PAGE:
Mysterious masterpieces

Unsigned art under the Highway 280 overpass has a strong pull on our consciousness.

Greg Corradini

The area beneath Highway 280 on the University transitway is not an ideal space for displaying art. There are shards of glass and mud slicks. Abandoned cargo containers rest alongside the train yard like rusty corpses.

But someone (or something) has decided to showcase its dissident artwork beneath the highway. Weathered and unclaimed, the works sit in stark contrast to their surroundings.

The most potent pieces of artistic insurgency are seven politically charged collages (3 feet by 4 feet) made from old tree limbs and scraps of plywood.

Outstretched hands, flowers and black crying faces are common themes throughout the works.

African nations’ flags adorn some of them proclaiming “Viva Namibia,” “Viva Zaire” or “Viva Zambia.”

“Men of war will never be forgiven for the terror in Bosnia Boy’s face,” is written beneath a huge crying black face on one collage.

Attached to this collage is a clipped news picture bordered with a wreath of plastic flowers. In the picture a young boy runs alongside a number of dump trucks hauling people away.

In another shocking piece, the charcoaled figure appears full-bodied, waving a huge French flag. Chains are tied around his waist. His shirt is torn and his mouth open to scream. Below him many black hands with grotesque pink fingernails reach upward in supplication.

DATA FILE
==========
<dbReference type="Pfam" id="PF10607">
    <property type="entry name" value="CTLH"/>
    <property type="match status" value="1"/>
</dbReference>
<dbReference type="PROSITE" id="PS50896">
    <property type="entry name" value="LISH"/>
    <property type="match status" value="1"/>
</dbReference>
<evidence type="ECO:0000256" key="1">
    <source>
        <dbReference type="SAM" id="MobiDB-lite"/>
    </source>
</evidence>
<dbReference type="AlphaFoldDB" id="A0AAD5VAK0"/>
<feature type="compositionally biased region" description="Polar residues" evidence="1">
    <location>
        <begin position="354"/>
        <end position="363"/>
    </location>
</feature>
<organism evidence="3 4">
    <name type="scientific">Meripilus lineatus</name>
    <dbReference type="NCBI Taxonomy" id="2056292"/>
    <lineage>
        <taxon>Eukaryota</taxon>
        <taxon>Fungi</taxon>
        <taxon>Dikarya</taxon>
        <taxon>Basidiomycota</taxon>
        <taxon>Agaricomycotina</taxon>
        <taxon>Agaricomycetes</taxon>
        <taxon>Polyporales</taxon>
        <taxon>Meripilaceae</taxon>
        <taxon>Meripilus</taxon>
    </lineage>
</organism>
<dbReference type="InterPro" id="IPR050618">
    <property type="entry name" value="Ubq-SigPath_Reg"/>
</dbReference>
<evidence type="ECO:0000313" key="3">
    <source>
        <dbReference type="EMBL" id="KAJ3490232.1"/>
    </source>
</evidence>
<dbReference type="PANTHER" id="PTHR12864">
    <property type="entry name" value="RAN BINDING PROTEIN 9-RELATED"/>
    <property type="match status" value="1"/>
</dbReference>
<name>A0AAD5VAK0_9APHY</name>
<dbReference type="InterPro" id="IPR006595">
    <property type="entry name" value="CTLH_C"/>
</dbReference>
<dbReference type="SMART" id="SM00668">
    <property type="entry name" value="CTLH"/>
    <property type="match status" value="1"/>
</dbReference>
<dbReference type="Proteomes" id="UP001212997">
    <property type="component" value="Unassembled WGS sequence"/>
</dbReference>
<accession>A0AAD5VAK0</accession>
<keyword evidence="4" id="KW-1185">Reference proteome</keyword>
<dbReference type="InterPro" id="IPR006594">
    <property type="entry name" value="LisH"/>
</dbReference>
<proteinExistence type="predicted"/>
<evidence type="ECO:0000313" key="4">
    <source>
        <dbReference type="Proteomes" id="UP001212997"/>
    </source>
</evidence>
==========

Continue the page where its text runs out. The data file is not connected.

The sheer nakedness of the works and the artist’s intentions need no explanation. They sit brightly propped against Highway 280’s support columns, a reminder of colonialism, war atrocities and apartheid. This is artwork for public argument and provocation, and it can’t be confined or, in this case, claimed.

Despite the works’ intricate color patterns and elaborate designs, they are nonetheless unsigned.

This kind of abandonment leaves the pieces open to abuse.

One collage in particular has whole sections and pieces that have been kicked and beaten off so that the piece is indecipherable.

But the collages themselves are not the only sign of active artistic insurgency.

Buildings nearby are spray painted with the words “resist” and “resist occupation” accompanied with a picture of a fist balled up in defiance.

Toward the train yards, facing away from the University transitway, a poem is spread among the support columns, two words a piece, reading, “Not far from now a day will come, when the dreamers become the destroyers.”

Regardless of the mystery author’s sentiments, we can only hope for more artwork and less destruction.